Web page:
Maintaining public morale, is intricately linked to public mental health, and community engagement and involvement, and trust, is vital. The WHO has emphasised that the science alone will not beat the pandemic, and that authorities need courage and empathy, and that community participation will be critical in our ongoing public health efforts – the importance of community involvement will only be heighten in the event of a no deal Brexit.  We also need to maintain communication within the UK,  and internationally. Public health, NHS and care services need to be fully involved in Local Resilience Partnerships.  

Professor Tim Lang highlighted the potential catastrophe ahead for food supplies in the short term. The UK is poorly prepared, totally reliant on private sector food retail supply and just-in-time supply chains.  Food poverty is rocketing. Food resilience is not seen as a government or collective problem but as a more individualised and ad hoc challenge for charity. Even without shortages, the fear of shortage and panic buying are a known possibility from this year’s COVID experience. UK food supplies are heavily reliant on the  EU.  Key foods likely to be disrupted are fruit and vegetables coming in and Welsh and Scottish lamb and beef going out. Under World Trade organisation rules, tariffs are automatically applied.  The average import tariffs  from the EU could be  20%. Welsh and Scottish lamb and beef could attract a 48% charge on export to the EU.     

In a no-deal, the immediate impact will be build up of trucks at Dover; a two minute delay to throughput quickly leads to a lorry queue of up to 7000 trucks, according to the “reasonable worst case scenario”.  

There are public health implications: air pollution and congestion, frustration, anger, local unrest and with sanitary provision only just being considered for truck drivers.   

Tim went on to describe a vision for an alternative vision for a post Brexit Britain, noting the continued absence of the much-delayed (English) National Food Strategy, now expected in early 2021.    

Gary McFarlane, Director for the Northern Ireland Chartered Institute of  Environmental Health described similar concerns for food, environmental and consumer safety. He feared a burgeoning workload for EHOs in local authorities , generally in response to COVID and then with added possible Crashout. Some EU systems are still central to for example, food safety. For example the EU RASFF system provided  vital early warning on  food  safety concerns. In a crashout scenario we could lose this and ist still unclear whether a viable replacement exists. Even as part of the EU food crime still goes on. The EU had not been able to stamp  out food crime, as exemplified by the ‘horsegate’ scandal,  but coming out of the EU  will make control of criminal activity even more difficult. CIEH was concerned that even within the EU inadequate progress had been made with regard to securing healthier diets, for human and planetary health. In the current emergency, CIEH was concerned for all aspects of environmental health control at all UK ports-extension of inspection times, congestion, increased air pollution and poor sanitary conditions.for truck drivers. The concerns that have been articulated in terms of delays at channel ports could/will also apply to ports like Holyhead and Liverpool where goods will move from GB to Ireland and Northern Ireland. And we must remember the potential consequences of no trade deal on the availability and price of food in Northern Ireland if it is coming from GB. CIEH would work with FPH to develop food standards to aim for Tim’s vision of an exemplary food policy for Britain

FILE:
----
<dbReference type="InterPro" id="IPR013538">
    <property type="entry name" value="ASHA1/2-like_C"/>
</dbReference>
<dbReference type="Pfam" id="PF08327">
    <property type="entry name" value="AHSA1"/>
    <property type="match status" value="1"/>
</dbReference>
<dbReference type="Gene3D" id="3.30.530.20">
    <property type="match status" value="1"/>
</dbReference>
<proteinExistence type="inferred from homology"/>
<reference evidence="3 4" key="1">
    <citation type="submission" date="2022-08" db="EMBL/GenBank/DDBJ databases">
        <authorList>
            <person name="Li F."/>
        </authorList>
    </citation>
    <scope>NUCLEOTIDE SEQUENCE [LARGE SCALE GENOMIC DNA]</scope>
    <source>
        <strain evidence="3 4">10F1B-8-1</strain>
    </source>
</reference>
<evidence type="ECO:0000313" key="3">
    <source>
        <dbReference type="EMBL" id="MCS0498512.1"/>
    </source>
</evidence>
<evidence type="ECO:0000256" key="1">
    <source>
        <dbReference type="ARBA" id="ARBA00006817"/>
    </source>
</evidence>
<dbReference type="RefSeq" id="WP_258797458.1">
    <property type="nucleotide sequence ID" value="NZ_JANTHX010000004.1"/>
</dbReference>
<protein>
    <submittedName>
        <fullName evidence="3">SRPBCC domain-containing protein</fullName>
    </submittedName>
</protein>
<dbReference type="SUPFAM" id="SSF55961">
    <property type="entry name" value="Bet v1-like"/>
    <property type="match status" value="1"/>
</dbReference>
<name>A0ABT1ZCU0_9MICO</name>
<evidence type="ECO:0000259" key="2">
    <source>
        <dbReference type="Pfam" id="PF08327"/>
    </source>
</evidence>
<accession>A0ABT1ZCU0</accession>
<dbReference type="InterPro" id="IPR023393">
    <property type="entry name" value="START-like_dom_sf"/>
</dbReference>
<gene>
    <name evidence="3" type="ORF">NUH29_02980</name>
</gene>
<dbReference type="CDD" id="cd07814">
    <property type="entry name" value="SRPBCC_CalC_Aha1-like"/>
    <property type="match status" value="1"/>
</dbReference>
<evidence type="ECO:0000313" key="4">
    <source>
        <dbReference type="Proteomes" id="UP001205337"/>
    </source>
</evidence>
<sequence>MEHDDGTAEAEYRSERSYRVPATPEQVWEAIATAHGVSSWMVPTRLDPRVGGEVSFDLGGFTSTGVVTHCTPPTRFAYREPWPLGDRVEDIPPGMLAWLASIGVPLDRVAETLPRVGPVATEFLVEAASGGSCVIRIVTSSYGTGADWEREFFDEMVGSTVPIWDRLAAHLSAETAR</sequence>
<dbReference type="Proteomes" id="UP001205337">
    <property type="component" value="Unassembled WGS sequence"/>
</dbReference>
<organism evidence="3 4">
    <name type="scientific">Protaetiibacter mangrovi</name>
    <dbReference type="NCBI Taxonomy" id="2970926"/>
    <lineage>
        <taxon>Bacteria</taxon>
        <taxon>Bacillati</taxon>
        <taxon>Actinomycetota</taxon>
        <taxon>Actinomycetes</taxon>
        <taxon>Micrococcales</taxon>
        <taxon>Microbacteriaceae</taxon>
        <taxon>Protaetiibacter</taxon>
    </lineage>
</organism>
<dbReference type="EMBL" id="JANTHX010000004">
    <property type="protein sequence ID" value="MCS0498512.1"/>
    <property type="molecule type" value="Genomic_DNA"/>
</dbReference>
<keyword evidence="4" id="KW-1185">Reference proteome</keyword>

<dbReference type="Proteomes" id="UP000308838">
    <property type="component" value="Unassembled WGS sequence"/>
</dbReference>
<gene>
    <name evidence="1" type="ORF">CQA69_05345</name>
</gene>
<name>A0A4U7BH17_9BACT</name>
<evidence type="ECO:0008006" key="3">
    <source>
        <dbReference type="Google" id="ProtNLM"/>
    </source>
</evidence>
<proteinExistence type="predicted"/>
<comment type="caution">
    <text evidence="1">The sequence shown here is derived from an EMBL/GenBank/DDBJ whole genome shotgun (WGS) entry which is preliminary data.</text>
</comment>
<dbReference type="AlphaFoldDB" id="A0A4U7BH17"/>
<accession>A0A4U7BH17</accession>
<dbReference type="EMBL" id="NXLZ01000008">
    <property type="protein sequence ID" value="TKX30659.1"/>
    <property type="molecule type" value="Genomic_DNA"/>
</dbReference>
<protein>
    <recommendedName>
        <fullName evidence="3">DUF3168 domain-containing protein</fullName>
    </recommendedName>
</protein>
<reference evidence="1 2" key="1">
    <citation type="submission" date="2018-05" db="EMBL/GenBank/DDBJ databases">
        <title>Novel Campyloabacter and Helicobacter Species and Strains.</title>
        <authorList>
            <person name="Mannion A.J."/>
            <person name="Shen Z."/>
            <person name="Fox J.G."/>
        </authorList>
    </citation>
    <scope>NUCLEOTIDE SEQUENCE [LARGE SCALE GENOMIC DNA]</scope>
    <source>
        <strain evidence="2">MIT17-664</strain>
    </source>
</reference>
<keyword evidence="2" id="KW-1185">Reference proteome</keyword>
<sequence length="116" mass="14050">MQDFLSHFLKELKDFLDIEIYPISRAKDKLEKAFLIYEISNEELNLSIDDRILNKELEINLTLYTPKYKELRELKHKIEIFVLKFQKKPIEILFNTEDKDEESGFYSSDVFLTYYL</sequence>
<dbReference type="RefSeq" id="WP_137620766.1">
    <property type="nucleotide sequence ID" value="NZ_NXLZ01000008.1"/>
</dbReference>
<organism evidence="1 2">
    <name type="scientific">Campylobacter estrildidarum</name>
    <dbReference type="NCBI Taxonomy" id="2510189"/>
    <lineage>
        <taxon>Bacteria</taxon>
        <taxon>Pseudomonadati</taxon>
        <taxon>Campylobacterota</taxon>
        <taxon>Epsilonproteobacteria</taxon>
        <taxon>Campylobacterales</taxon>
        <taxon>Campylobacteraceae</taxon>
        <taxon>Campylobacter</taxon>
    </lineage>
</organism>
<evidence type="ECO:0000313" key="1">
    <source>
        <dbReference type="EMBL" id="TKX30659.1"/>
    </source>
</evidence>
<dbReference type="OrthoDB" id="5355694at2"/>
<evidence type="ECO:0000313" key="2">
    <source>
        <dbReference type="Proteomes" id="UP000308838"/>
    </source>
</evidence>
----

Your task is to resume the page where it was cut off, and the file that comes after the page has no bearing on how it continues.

What can the Faculty of Public Health do?  

In the short term, the Faculty should advocate for, and reinforce the need for actions locally and regionally, funded and supported from central government. They could work with other public health bodies such as CIEH to amplify this message. 

Public health professionals at local authority and regional level should ensure Local  Resilience Forums have active public health involvement. The LRPs should incorporate food resilience planning in their emergency plans. Children’s Safeguarding Boards should also be mindful of the mental health needs of children,  the need to plan for local food insecurity and children’s food poverty and hunger and address it.   

LRPs need to be aware of the state of local public mental health, severely challenged in the COVID lockdowns. LRPS need to plan for more visible and widespread civil unrest in the light of a no-deal Brexit.  

Public health professionals should advocate for greater financial and service support  to local community groups, to enable enhanced mutual aid programmes to be delivered.   

In the longer term    

FPH should continue to advocate for a National Food Policy. This should promote sustainable diets as basis for food policy at all levels – linking nutrition to ecosystems, social and economic criteria. FPH should also support the https://www.sustainweb.org/news/oct20-future- british-standards-coalition-interim-report/.  

Leaving the EU creates an opportunity for public health experimentation, from which other countries can learn, and for attuning policy and law very closely to population needs in Scotland and Wales, where health is a devolved power. But the Internal Market Bill takes away this opportunity, and disrupts the UK’s devolved constitutional settlement in a way which it is difficult to challenge legally, given the way that the Supreme Court treats these constitutional rules.